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Old 07-15-2010, 07:59 PM
 
196 posts, read 697,528 times
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It sounds like you have some experience with fish. Are the young ones helping feed them - maybe when you're not looking? If the food is easily reached you might try moving it, or explaining why the fish aren't really as hungery as they look. I am of the opinion that most problems are related to overfeeding.

Sometimes water utilities boost the chlorine levels to solve a problem, but since this has been occuring over a period of months that doesn't seem likely. I think all water companies will provide you with a recent analysis if asked. It may be on line.
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Old 07-15-2010, 09:10 PM
 
Location: North Carolina
1,764 posts, read 2,869,379 times
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Quote:
Originally Posted by Uplander View Post
It sounds like you have some experience with fish.
Except for the fact I've managed to send six of them to an early demise.

Quote:
Originally Posted by Uplander View Post
Are the young ones helping feed them - maybe when you're not looking? If the food is easily reached you might try moving it, or explaining why the fish aren't really as hungery as they look. I am of the opinion that most problems are related to overfeeding.
It's possible, but not likely. The tank is on the breakfast bar and I've removed all the stools to prevent them from climbing. They are clever, though, so they could use a chair from the dining room and drag it over there together (Trust me, they work in cahoots on these kind of things. ;-) Seriously, though, I never leave them unattended except a quick trip to move laundry in the machines (about three steps away). I would surely hear the commotion.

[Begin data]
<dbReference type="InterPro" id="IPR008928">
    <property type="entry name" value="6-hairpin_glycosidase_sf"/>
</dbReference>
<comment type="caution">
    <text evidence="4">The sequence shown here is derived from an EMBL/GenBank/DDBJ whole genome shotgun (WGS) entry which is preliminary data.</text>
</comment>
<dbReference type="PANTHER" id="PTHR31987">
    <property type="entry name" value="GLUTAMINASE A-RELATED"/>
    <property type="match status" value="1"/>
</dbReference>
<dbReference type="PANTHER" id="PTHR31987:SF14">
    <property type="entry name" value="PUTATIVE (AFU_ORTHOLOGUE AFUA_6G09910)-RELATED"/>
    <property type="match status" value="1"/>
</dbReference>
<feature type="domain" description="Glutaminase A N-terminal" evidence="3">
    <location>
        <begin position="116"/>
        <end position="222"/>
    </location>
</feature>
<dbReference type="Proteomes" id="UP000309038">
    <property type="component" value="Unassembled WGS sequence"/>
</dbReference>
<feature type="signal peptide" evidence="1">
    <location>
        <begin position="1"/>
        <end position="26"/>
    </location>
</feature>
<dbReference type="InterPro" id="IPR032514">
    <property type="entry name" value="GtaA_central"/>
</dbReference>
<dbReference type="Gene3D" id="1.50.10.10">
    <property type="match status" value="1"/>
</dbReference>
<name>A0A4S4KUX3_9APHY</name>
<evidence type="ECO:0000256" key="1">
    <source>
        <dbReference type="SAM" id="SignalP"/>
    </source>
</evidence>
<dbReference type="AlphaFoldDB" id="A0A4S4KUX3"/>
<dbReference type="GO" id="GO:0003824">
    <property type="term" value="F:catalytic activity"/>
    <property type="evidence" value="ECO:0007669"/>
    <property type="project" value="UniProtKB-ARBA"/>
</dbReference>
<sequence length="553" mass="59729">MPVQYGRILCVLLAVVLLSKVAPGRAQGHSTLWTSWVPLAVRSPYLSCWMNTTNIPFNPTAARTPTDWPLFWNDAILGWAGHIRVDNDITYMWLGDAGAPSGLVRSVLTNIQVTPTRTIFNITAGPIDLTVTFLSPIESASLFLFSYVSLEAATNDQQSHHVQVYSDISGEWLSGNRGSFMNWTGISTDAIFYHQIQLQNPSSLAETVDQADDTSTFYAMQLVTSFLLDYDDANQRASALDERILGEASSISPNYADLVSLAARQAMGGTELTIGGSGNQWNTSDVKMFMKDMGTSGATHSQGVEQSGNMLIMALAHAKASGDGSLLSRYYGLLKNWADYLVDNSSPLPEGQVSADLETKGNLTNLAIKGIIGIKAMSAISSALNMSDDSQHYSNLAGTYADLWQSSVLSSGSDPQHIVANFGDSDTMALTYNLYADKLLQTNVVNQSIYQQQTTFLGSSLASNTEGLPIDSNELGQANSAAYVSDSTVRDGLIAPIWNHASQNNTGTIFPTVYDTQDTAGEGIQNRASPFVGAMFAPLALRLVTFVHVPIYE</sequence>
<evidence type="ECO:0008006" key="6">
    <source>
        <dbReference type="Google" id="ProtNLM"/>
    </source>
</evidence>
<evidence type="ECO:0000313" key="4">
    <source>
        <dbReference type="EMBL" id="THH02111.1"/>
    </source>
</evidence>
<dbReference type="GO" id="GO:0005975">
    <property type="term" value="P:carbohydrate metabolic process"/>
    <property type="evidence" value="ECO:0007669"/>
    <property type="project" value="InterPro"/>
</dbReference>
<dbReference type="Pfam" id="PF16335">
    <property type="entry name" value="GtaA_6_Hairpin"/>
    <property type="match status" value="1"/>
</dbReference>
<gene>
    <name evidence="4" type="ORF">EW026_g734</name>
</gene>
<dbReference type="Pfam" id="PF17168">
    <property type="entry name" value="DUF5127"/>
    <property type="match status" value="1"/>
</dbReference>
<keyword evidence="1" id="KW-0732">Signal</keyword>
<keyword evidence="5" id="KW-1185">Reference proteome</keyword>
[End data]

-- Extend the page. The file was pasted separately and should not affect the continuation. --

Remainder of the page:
Quote:
Originally Posted by Uplander View Post
Sometimes water utilities boost the chlorine levels to solve a problem, but since this has been occuring over a period of months that doesn't seem likely. I think all water companies will provide you with a recent analysis if asked. It may be on line.
Hmm. There's an idea. The water from late April would still be present in the tank if I've only replenished it 1 - 1.5 cups at a time. I will dump this tank and re-establish it when I move next week. I'll also try the other suggestion of getting pond fish. If necessary, I will get a water analysis. Hopefully, some or all of this will rectify the problem.

Thanks for the tips!
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Old 07-15-2010, 09:17 PM
 
Location: Land of Free Johnson-Weld-2016
6,470 posts, read 16,424,657 times
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Hi, I kept goldfish alive for a long time once I realized:
1. The water needs to be kept cool.
2. Goldfish don't like chlorine.

If the temperature is correct and you're using the aquasafe in proper amounts, I would be worried.

Goldfish can live a really long time, and actually get pretty big if the space is available. You can have a lab test the water for a few hundred dollars if you'd like. No, you're not crazy. Six fish dying for no reason is strange. I would test a sample of plain water and then a sample of water treated with aquasafe.

For all you know, there could be a problem with the batch that you got. That does happen at times in manufacturing, so you can contact aquasafe as well.
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Old 07-15-2010, 09:31 PM
 
Location: North Carolina
1,764 posts, read 2,869,379 times
Reputation: 1900
Quote:
Originally Posted by kinkytoes View Post
Hi, I kept goldfish alive for a long time once I realized:
1. The water needs to be kept cool.
2. Goldfish don't like chlorine.

If the temperature is correct and you're using the aquasafe in proper amounts, I would be worried.

Goldfish can live a really long time, and actually get pretty big if the space is available. You can have a lab test the water for a few hundred dollars if you'd like. No, you're not crazy. Six fish dying for no reason is strange. I would test a sample of plain water and then a sample of water treated with aquasafe.